If you are fully focusing on your audience then you won’t feel as nervous – this is because you won’t be aware of feeling anything. If you are focused on yourself, you’ll be aware of your nervousness.
7. Watch your ‘self-talk’
A client in one of my presentation skills training programs said to me that they called their ‘self-talk’ ‘the idiot on board’! It’s true that for many of us the little voice in our head does little to calm our nerves and have us feeling bullet-proof. Many of the best presenters use the power of positive thinking before they present. If you learn how to harness your potential then you’ll feel a lot more confident and will achieve amazing results in your workplace presentations.
Imagine you are a successful, confident, engaging presenter. Be aware of all the positive characteristics in your personality and display them as you present. (Please note you should not let this technique change you into something that you are not. Rather, it should help to bring out an inherent quality that you believe you are not displaying). Some examples include: a tall guy who projected an image of a gentle giant before presenting. A woman I know thinks of the warm rays of the sun and instantly feels the ‘warmth’ in her personality coming through. Another presenter watches Jim Carey movies before an event and he believes brings out his ability to be entertaining. Next time you have to present, consider spending a minute focusing on your personality traits that make you feel confident and terrific about yourself.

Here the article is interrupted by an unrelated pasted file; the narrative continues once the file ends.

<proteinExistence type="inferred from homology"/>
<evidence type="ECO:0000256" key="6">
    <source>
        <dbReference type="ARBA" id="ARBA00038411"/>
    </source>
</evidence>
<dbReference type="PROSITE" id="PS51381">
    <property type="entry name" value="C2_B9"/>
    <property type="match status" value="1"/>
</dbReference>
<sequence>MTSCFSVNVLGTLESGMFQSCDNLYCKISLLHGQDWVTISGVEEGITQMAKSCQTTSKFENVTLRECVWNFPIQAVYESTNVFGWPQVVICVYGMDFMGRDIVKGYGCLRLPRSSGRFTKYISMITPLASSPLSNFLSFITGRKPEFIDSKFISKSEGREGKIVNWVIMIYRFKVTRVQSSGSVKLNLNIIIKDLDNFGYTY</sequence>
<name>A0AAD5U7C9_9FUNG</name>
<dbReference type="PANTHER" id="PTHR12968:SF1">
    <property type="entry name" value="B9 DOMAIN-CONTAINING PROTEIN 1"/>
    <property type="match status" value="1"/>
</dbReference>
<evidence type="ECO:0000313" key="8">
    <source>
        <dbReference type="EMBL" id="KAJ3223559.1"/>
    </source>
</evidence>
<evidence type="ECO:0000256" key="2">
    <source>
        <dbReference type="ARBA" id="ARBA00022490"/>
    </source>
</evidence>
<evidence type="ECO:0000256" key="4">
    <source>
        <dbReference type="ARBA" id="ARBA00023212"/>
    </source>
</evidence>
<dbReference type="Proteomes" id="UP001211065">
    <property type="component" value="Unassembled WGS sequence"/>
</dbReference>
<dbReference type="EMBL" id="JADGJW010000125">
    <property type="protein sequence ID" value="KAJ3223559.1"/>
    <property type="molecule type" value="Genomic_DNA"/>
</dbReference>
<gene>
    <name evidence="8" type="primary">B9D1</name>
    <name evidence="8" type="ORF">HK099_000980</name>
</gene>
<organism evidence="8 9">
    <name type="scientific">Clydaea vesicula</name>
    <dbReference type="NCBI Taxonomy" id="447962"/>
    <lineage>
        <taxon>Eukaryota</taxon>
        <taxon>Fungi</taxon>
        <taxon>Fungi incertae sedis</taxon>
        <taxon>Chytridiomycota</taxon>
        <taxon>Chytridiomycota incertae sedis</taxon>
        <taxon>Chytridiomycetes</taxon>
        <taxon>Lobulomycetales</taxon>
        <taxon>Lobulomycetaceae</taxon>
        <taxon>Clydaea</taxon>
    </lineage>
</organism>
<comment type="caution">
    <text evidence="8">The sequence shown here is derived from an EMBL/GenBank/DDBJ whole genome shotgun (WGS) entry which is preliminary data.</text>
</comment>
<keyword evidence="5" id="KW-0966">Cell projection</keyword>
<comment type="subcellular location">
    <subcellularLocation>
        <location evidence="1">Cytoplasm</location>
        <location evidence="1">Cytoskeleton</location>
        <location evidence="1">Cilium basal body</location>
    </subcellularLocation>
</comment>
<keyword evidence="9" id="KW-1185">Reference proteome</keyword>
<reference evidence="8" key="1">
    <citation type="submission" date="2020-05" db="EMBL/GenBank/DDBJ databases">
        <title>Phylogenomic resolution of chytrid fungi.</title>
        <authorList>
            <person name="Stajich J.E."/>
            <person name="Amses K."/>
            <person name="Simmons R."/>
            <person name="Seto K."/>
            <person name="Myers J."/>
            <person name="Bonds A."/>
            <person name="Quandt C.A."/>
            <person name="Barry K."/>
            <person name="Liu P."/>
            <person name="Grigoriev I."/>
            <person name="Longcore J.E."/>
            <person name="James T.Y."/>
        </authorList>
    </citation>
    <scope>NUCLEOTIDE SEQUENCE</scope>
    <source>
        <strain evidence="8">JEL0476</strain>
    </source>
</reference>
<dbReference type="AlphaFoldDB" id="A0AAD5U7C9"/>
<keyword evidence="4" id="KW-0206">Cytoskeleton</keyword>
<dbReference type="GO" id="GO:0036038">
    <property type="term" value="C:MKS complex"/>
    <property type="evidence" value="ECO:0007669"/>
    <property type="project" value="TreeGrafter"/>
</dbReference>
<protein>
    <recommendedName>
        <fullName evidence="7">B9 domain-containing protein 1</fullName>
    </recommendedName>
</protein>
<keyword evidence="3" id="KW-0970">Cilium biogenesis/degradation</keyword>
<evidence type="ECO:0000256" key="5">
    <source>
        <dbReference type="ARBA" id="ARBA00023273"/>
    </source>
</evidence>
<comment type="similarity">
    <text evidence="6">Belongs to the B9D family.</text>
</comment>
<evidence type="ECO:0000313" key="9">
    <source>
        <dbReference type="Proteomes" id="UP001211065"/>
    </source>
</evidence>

Each of these techniques combined will help you feel more confident and ‘ready’ for your presentation. Do these things and you will stand out – head and shoulders above your colleagues and competitors! Happy Presenting!!!
About Michelle Bowden
Michelle Bowden is an authority on presentation & persuasion in business. Michelle is a CSP (the highest designation for speakers in the world), co-creator of the PRSI (a world-first psychometric indicator that tests your persuasiveness at work), best selling internationally published author (Wiley), editor of How to Present magazine, producer of Michelle Bowden TV, and a regular commentator in print, radio and online media. Sign up for Michelle’s FREE How to Present magazine TODAY http://michellebowden.com.au